The Gravity of the Situation - Titus 2:7
by Pastor Ricky Kurth
Nearly two millennia ago, the Apostle Paul advised young Pastor Titus,
“In all things shewing thyself a pattern of good works: in doctrine shewing...gravity" (Titus 2:7).
That word "gravity" means seriousness. It refers to something that is gravely serious. That's why Paul's words here have led some pastors to believe that humor has no place in the pulpit. But it is my personal conviction that humor is an effective teaching tool that can be used to illustrate a point of doctrine and make it more memorable. While preaching I'll sometimes even say, "Now you'll remember the joke--don't forget the point!"
It's also my conviction that God Himself has a sense of humor, and uses it frequently in His Word. I laugh every time I read what Moses said when he gave the law to the people of Israel:
"When ye heard the voice out of the midst of the darkness, (for the mountain did burn with fire,)...ye said...why should we die? for this great fire will consume us: if we hear the voice of the LORD our God any more, then we shall die...Go thou near, and hear all that the LORD our God shall say..." (Deuteronomy 5:23-27).
God's people told Moses, as it were, "We find God too scary, so you go hear Him and come back and tell us what He said!" For some reason that always reminds me of when Indiana Jones was looking down into a pit of snakes, and his guide said, "Asps. Very deadly. You go first!"
Then there's the time Samuel told Saul to destroy the Amalekites and all their livestock (I Sam. 15:1-3). Later when the prophet asked the king if he had done so, he claimed he had (v.13). To which Samuel replied, "What meaneth then this bleating of the sheep in mine ears, and the lowing of the oxen which I hear?" (v.14). In other words, "If you killed all the livestock, how come I still hear them?"
But my favorite funny lines are found in the book of Job. After Job finished speaking, Bildad the Shuhite--the shortest man in the Bible (You know. Shoe-height!)--said, "how long shall the words of thy mouth be like a strong wind?" (Job 8:2).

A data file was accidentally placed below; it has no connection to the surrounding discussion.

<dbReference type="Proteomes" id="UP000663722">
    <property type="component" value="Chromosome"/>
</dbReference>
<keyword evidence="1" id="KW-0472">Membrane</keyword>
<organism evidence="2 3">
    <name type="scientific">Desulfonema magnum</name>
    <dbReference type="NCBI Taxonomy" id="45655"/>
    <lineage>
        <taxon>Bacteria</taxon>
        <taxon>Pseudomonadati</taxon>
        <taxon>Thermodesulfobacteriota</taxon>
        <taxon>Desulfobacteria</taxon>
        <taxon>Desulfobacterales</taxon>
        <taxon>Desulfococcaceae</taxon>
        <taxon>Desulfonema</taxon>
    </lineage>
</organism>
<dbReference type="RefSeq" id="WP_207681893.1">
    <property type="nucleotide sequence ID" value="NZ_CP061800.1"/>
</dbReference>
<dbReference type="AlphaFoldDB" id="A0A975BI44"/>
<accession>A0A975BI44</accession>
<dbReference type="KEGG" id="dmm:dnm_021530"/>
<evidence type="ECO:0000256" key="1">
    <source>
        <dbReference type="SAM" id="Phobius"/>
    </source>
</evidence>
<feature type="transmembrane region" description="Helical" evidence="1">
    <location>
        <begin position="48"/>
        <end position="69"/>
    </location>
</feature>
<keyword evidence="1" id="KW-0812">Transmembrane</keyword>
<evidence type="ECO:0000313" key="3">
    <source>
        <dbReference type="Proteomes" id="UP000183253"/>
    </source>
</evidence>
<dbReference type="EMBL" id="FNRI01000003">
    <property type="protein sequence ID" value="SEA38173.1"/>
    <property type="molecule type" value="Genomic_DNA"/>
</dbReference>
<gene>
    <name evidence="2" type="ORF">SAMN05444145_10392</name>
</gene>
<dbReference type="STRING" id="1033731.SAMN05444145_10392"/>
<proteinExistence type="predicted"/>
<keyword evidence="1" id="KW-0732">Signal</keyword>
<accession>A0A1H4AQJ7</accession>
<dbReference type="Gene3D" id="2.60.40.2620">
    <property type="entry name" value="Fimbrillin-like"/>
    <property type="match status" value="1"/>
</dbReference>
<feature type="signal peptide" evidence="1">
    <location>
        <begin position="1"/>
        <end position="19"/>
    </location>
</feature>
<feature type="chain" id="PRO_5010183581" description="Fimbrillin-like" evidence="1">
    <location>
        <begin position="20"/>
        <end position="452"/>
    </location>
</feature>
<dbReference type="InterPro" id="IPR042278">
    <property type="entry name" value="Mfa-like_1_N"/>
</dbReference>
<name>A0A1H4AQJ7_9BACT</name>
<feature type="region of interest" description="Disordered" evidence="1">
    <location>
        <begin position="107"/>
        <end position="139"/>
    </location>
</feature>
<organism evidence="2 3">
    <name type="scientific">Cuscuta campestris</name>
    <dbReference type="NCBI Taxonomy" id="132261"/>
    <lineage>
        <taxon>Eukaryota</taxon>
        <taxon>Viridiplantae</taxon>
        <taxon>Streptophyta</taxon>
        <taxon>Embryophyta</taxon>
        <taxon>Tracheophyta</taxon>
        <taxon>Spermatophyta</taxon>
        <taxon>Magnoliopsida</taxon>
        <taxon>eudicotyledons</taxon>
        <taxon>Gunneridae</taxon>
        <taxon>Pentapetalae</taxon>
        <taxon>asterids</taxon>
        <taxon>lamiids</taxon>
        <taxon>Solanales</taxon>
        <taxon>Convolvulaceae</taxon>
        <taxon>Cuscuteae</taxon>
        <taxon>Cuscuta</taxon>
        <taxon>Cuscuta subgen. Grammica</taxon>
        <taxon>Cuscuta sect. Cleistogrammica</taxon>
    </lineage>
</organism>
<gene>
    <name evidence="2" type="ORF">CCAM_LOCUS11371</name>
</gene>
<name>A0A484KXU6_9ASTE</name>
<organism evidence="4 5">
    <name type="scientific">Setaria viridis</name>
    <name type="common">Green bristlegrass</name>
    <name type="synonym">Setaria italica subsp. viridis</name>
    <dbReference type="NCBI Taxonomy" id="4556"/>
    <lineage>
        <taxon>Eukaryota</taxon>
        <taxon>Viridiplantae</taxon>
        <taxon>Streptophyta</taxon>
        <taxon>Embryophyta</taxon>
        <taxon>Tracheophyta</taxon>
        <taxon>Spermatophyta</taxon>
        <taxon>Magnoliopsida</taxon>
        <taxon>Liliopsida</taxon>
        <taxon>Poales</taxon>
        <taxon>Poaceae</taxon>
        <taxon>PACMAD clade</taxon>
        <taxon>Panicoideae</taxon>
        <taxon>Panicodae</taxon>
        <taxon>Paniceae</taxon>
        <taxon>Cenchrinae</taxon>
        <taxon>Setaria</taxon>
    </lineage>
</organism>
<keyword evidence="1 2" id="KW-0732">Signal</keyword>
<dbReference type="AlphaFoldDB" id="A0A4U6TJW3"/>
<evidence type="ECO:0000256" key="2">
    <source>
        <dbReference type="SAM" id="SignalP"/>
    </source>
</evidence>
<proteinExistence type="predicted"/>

But Job could give as good as he got! After his friends pontificated awhile, he razzed them by saying, "No doubt but ye are the people, and wisdom shall die with you" (12:1,2). Later he told them, "O that ye would altogether hold your peace! and it should be your wisdom" (13:5). In other words, "the smartest thing for you to do would be to sit down and shut up!" When they didn't, he told them, "Suffer me that I may speak; and after that I have spoken, mock on" (Job 21:3).
I share these smiles with you for a couple of reasons. First, because when I started out in the ministry, I was told that the Word of God is far too serious a book to use humor when teaching it. And to this day I'm asked why I like to begin my messages with a little bit of wit. Well, beside the fact that all who teach public speaking agree that that's the best way to get an audience's attention and get them settled down and listening, it's because I believe God has a sense of humor. We have one, and we are made in His likeness, aren't we?
But I also share those smiles with you to encourage you to read your Bible through from cover to cover every year using one of those "Read Your Bible Through In A year" plans. You never know what will tickle your funny bone, and you and the Lord can have a good laugh over it, as I do every year when I come upon those verses and others in my daily Bible reading.
All of this means that when Paul told Titus to show gravity in doctrine, he was reminding him that the edification of the saints is serious stuff, and that a pastor should use every tool in his tool belt to get sound doctrine across to God's people in a memorable way--including humor. Remember, "the joy of the LORD is your strength," not your weakness (Neh. 8:10).